Libby in the News

Links to news articles written by or about Libby Davies.

  • Passing of the Wooden Spoon to Libby

    It will never get the attention of the official Olympic torch relay, but Sunday a generic wooden spoon changed hands near the Olympic Countdown Clock in downtown Vancouver. On the receiving end was New Democratic Party MP Libby Davies, who becomes the 55th participant in the 2010 Homelessness Hunger Strike Relay, a low-key handoff that will see Davies stick to a liquid-only diet for a week in order to raise awareness of homelessness as the 2010 Winter Olympics loom large.

  • Libby outraged by the Conservatives' move to shut down Parliament

    Opposition MPs say they will spend a major portion of the parliamentary prorogation period in Ottawa, with or without the governing Conservatives. Ralph Goodale, the Liberal House Leader, said in a telephone interview from Regina on Wednesday that Liberal politicians will be found in their Ottawa offices through much of February. Libby Davies, the House Leader for the New Democrats, said the members of her caucus art outraged by the prorogation, “how arrogant it is, and how [Mr. Harper is] trying to get off the hook in terms of what’s happening with the detainee issue and the war in Afghanistan.”

  • Libby on Senate Reform

    Stephen Harper will revive a contentious plan to reform the Senate after Parliament resumes in March, setting the stage for a showdown with the opposition and a handful of provinces over whether senators should be elected and held to term limits. New Democratic MP Libby Davies argued that after Mr. Harper moved to shut down Parliament in December, Canadians will be skeptical that the Prime Minister is really interested in democratic reform. “He wants to control committees in the Senate, he wants to get away from the Afghan detainees issue in the Commons,” she said. “When he puts [Senate reform] out there as some kind of democratic priority, I think it's laughable.”

  • Libby speaking out for female ski jumpers

    Two Lower Mainland MPs are calling on Prime Minister Stephen Harper to personally intervene to resolve a dispute over the exclusion of female ski jumpers at next month's Winter Olympics. Liberal Joyce Murray (Vancouver Quadra) and New Democrat Libby Davies (Vancouver East) want the PM to contact International Olympic Committee president Jacques Rogge and find a solution enabling Olympic organizers to host a female competition next month.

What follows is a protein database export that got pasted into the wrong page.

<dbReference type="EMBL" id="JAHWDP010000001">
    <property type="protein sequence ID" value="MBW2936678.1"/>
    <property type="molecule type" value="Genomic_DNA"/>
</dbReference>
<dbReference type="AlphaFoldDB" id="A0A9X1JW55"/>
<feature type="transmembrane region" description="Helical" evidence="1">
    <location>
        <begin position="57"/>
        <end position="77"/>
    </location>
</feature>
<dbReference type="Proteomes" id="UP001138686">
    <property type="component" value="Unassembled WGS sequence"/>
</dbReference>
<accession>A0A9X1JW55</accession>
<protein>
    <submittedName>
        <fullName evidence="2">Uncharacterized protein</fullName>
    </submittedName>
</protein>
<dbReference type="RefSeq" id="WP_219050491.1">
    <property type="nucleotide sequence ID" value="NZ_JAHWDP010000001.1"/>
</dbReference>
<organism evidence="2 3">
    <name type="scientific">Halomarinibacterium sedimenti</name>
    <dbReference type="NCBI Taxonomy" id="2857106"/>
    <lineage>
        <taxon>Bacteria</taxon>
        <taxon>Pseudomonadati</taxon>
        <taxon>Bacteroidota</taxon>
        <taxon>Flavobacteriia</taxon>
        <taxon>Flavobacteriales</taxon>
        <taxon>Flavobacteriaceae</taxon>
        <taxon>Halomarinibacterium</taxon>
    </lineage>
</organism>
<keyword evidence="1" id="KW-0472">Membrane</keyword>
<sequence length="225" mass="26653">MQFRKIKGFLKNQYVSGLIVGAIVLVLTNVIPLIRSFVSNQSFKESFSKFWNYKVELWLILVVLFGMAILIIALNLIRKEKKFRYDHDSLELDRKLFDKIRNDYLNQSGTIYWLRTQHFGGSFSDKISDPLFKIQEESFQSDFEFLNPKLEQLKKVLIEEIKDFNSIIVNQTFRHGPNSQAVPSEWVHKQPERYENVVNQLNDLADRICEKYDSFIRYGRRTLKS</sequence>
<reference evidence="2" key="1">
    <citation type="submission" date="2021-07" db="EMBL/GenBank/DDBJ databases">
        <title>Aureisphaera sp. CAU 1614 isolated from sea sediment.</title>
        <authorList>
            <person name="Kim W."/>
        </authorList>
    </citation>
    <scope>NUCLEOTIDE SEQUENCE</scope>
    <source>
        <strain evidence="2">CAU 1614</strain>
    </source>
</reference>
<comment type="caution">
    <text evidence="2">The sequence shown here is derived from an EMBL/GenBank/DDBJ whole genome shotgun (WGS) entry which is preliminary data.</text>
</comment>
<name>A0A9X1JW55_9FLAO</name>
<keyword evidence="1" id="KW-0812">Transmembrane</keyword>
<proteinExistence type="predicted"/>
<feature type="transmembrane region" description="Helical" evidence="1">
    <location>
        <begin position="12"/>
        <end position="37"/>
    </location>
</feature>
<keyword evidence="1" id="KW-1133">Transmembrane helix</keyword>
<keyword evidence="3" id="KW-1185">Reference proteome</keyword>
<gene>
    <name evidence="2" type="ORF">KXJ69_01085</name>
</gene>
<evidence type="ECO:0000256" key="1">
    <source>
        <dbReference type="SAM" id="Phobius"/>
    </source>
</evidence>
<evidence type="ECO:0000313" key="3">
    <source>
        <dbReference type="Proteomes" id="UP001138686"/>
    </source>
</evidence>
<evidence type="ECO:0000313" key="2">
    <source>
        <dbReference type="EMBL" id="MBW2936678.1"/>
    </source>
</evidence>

• Libby holding Harper to account

    As the NDP House leader, lesbian MP Libby Davies is in charge of her party's day-to-day business in the Commons. The trouble is, it's difficult to do that job when you're effectively shut out of work for two months. On Dec 30, Prime Minister Stephen Harper phoned the Governor General to request prorogation — ending the current session of Parliament — with an eye to a new throne speech on Mar 3 and a budget speech the following day.

  • Libby on the prorogation of the House of Commons

    OTTAWA -- Canadian Prime Minister Stephen Harper is suspending Parliament until March to give his government time to "recalibrate," an aide to the prime minister said on Wednesday. The move postpones the 2010 start of Canada's legislature to March 3 from Jan. 25 -- after the winter Olympics in Vancouver -- and lets the government prepare "the next stage of Canada's economic action plan," said Dimitri Soudas, Mr. Harper's press secretary. "Clearly this is a move on their part to avoid public scrutiny, to avoid further investigation on Afghan detainees," said Libby Davies, House leader for the opposition New Democratic Party.

  • Libby speaking out against prorogation

    The Conservative government has shut down Parliament for two months, until after the Vancouver Winter Olympics. Prime Minister Stephen Harper telephoned Gov. Gen. Michaëlle Jean on Wednesday to ask her permission to end the parliamentary session. Jean signed the proclamation later that day, granting his request. The move triggered immediate condemnation from opposition MPs who labelled the Conservative government's move an "almost despotic" attempt to muzzle parliamentarians amid controversy over the Afghan detainees affair.....NDP House Leader Libby Davies said she was "appalled" by Harper's decision and accused the prime minister of "running from" opposition demands for a public inquiry into what and when the government knew about allegations of torture of detainees transferred into Afghan custody by Canadian soldiers in 2006. "By proroguing Parliament, he is unilaterally making a decision to stop any kind of disclosure from happening," Davies told CBC News from Vancouver.

  • Libby takes up the torch for the 2010 Homelessness Hunger Strike Relay